Pathological Divisiveness – Reflections from ABQ Pt 3

During my days in Seminary I readn an article editing the experience of church splits. The author actually spun church splits into a methodology for church growth – planting churches!

Years later I am want for a Christian denomination without the experience of division. But alas to begin one simply means sooner or later a divsion is inevitable. There are a number of reasons. Ask any pastor with experience beyond ten years what kind of inane reasons are submitted for both leaving and splitting churches.

Purists will claim the Roman Catholic Church has not had a split but that would be editing the Grand Schism. And while the Orthodox lays claim to a contiguous experience we must take into account the ethnic manifestations of this “one” church. Maybe you would suggest it something different, not a split. But, let’s see us all get together then.

After all if a Southern Baptist can tell anything, it is division. Long or short form, we know what it is. We divide theologically – and often on disputable matters. But if it is “your” matter then the split was “worth it.” We divide over pragmatics, methodologies and music. We know how to divide. It is not divide and conquer. It is divide and reveal how hard it is to get along.

When Phyllis Tickle described the benefit of the Great Reformation – the priesthood of all believers – she explained this blessing and this curse.

The blessing came in the desire to be sure everyone could read. If you are to have such a large priesthood, and you are going to move to the Bilbe as your sole authority rather than the believing community, then you must work to see that everyone can read the book. Enter Gutenberg. Not only do we work to see that everyone can read, but we help to ensure we have plenty of copies for them to read. I am glad to have a copy, or two, or three, or … But, even in the battle of translations the matter is how the majority reads a text.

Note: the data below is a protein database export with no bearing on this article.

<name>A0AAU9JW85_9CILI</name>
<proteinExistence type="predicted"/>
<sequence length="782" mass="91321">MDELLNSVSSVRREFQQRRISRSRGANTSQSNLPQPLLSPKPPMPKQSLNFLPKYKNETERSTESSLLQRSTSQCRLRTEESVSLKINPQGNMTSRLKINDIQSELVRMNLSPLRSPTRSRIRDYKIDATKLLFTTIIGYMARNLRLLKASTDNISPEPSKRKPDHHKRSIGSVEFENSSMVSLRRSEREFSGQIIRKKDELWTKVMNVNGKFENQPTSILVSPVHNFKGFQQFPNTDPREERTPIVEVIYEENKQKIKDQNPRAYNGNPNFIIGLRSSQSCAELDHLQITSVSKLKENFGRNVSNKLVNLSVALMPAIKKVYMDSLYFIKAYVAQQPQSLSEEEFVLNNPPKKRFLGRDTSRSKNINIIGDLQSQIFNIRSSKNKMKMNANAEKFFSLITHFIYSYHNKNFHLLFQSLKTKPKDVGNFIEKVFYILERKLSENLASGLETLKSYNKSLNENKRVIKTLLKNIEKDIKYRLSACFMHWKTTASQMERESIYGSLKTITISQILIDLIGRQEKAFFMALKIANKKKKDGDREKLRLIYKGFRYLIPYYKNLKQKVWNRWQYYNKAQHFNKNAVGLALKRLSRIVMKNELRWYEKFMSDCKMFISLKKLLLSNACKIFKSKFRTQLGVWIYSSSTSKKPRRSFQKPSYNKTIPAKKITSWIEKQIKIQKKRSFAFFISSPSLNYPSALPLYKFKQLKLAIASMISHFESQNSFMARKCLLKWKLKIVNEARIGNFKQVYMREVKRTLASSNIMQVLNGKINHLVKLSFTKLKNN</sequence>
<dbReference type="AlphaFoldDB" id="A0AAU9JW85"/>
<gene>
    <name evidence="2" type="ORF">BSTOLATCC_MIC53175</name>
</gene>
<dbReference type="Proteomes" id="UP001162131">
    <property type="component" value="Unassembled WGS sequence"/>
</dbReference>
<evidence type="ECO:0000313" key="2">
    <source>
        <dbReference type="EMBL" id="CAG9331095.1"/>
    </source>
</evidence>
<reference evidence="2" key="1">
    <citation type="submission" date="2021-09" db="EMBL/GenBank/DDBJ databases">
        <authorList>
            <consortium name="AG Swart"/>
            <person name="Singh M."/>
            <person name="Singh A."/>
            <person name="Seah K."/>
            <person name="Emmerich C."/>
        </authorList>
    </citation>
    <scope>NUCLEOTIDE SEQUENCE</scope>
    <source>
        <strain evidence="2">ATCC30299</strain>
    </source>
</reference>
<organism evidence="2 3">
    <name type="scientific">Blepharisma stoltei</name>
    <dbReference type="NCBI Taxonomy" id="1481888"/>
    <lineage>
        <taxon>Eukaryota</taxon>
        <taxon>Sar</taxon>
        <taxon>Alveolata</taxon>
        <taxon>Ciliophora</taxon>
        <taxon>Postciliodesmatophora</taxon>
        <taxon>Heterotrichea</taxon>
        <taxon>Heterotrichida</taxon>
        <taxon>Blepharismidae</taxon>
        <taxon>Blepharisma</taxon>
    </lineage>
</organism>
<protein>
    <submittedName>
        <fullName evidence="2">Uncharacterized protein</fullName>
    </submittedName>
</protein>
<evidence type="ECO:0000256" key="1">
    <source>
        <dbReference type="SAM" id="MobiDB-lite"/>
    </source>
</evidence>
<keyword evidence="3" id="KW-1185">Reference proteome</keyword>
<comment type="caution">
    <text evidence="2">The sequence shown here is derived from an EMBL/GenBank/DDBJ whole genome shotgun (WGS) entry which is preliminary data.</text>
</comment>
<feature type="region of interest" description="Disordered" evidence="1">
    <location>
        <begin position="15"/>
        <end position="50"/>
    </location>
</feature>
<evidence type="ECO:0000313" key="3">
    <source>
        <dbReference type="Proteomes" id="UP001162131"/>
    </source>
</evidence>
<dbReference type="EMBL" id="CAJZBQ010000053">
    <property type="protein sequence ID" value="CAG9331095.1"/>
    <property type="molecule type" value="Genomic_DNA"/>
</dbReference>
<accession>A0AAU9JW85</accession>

Gideons can place bibles everywhere. Anyone who wants a bible and can read will then be able to exercise their prerogative over the text. And from the blessing comes the curse.

Consequently void of the interpretive move of the believing community I am now on my own, allegedly guided by the Spirit, to make sense of it on my own. Enter pathological division. I am not questioning the Bible. I am suggesting the notion of objective reading by anyone is impossible. We need the Spirit to lead us into all truth. But, we must also have some boundaries of protection when we are not listening. And, since the Spirit would bring unity, like that found in the Trinity, evidently we do not always listen so well.

Phyllis noted the more than 29,000 Christian denominations in the USAmerica as acknowledged by the IRS. She also commented on the 39,000 different Christian denominations worldwide. If this does not illustrate the tendency toward a pathology of division, I am nost sure what does.

My friend Stan Norman, former professor of Baptist History and now Provost at Oklahoma Baptist University, and I had this conversation during a BWA meeting some years ago. It seems we have taken priesthood of all believers and made it priesthood of “the” believer. Now the nuance is important. Unless “the believer” is connected to a believing community to which he or she submits, his or her interpretation becomes “the” interpretation. So the original move was to underscore a person’s access to God not make them singularly an authority unto themselves. When we are an authority unto ourselves we will certainly pathologically divide, and divide, and divide.

About the Author
Husband to Patty. Daddy to Kimberly and Tommie. Grandpa Doc to Cohen, Max, Fox, and Marlee. Pastor to Snow Hill Baptist Church. Graduate of Oklahoma Baptist University and Southwestern Baptist Theological Seminary. Reading. Photography. Golf. Colorado. Jeeping. Friend. The views and opinions expressed here are my own and should not be construed as representing the corporate views of the church I pastor.